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Can Nessie See?

Posted by: Nick Redfern on September 15th, 2012

That’s the question that Lindsay Selby asks in a new post over at the Center for Fortean Zoology’s On the Track blog.

She notes:

“Interesting that these types of blind fish in different parts of the world tend to develop the same coping mechanisms to cope in their environment whether in caves or murky pools. This is called convergent evolution, where different creatures dealing with the same or similar ecological problems end up with similar evolutionary solutions. Could this apply to Lake Creatures I wonder as many seem to be reported in similar types of lakes formed doing the ice age with similar characteristics. Could they have developed along similar lines to cope with the changes over the years?”

Nick Redfern About Nick Redfern
Punk music fan, Tennents Super and Carlsberg Special Brew beer fan, horror film fan, chocolate fan, like to wear black clothes, like to stay up late. Work as a writer.


5 Responses to “Can Nessie See?”

  1. PoeticsOfBigfoot responds:

    No.

  2. springheeledjack responds:

    While at first thought, the idea that Nessie may be blind due to the dark water, peat, etc. may make sense on some level, it still doesn’t hold water. :)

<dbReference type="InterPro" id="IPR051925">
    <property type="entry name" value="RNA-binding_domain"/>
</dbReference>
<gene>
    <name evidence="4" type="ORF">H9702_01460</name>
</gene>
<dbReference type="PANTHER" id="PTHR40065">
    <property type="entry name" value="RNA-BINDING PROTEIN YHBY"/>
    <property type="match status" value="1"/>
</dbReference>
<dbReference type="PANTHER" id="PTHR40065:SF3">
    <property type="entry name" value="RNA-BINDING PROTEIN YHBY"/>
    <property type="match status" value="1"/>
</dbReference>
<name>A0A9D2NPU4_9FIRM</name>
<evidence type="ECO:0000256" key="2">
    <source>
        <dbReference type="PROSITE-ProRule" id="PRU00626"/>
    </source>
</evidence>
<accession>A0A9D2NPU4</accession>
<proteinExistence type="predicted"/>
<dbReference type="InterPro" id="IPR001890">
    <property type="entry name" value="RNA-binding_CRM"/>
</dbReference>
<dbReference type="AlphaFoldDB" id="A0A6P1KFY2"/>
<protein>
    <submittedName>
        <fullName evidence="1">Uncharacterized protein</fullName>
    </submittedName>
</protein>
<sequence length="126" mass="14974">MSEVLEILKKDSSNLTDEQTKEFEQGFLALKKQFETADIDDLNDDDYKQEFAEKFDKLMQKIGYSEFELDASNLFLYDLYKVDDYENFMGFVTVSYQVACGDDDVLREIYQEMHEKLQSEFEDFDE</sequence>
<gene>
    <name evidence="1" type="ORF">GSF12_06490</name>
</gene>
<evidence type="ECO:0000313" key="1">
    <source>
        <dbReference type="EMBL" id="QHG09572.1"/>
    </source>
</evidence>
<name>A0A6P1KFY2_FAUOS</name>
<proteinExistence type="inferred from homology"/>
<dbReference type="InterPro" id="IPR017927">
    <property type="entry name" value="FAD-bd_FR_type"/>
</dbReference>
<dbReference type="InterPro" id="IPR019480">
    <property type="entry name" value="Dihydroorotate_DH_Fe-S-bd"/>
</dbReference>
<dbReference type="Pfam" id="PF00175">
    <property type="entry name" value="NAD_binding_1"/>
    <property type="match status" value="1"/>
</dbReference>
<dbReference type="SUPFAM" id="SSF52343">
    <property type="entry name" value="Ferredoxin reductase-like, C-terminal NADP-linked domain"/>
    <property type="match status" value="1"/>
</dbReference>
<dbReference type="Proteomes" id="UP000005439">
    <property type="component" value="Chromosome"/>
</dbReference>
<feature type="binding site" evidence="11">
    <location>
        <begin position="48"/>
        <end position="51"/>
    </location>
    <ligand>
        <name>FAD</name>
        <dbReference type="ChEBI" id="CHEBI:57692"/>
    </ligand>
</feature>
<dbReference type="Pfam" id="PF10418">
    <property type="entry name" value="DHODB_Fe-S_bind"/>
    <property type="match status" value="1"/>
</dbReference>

Giant squids, which live way down in the depths have huge eyes. While I think the environment of Loch Ness would impede normal vision, Nessie may not rely entirely on vision to scope out food. There’s all manner of possibilities which we could discuss here– It has shown surprisingly good sense of hearing in past sightings too. While vision may not be a favored sense for hunting and maneuvering, I don’t think it’s blind.

    Again, witnesses have seen its eyes in past sightings.

  3. Goodfoot responds:

    Glad you cleared that up, Poe. Succinctly, even.

  4. Fhqwhgads responds:

    How many points are there on Rudolph’s antlers?

    It would first need to be established that the Loch Ness Monster is real before it would make sense to ask if it can see.

  5. springheeledjack responds:

    Hence, the investigation of Loch Ness…if you haven’t read through the sightings and the information available, then I wouldn’t expect you to consider there’s something there–but then it begs the question as to why you’re bothering to comment on threads related to it in the first place if you’re not interested.

    As for the theorizing, that’s how science works–you make hypothesis about situations and phenomenon and then ask lots and lots of questions trying to pare down the variables and make sense of the data until you get answers.



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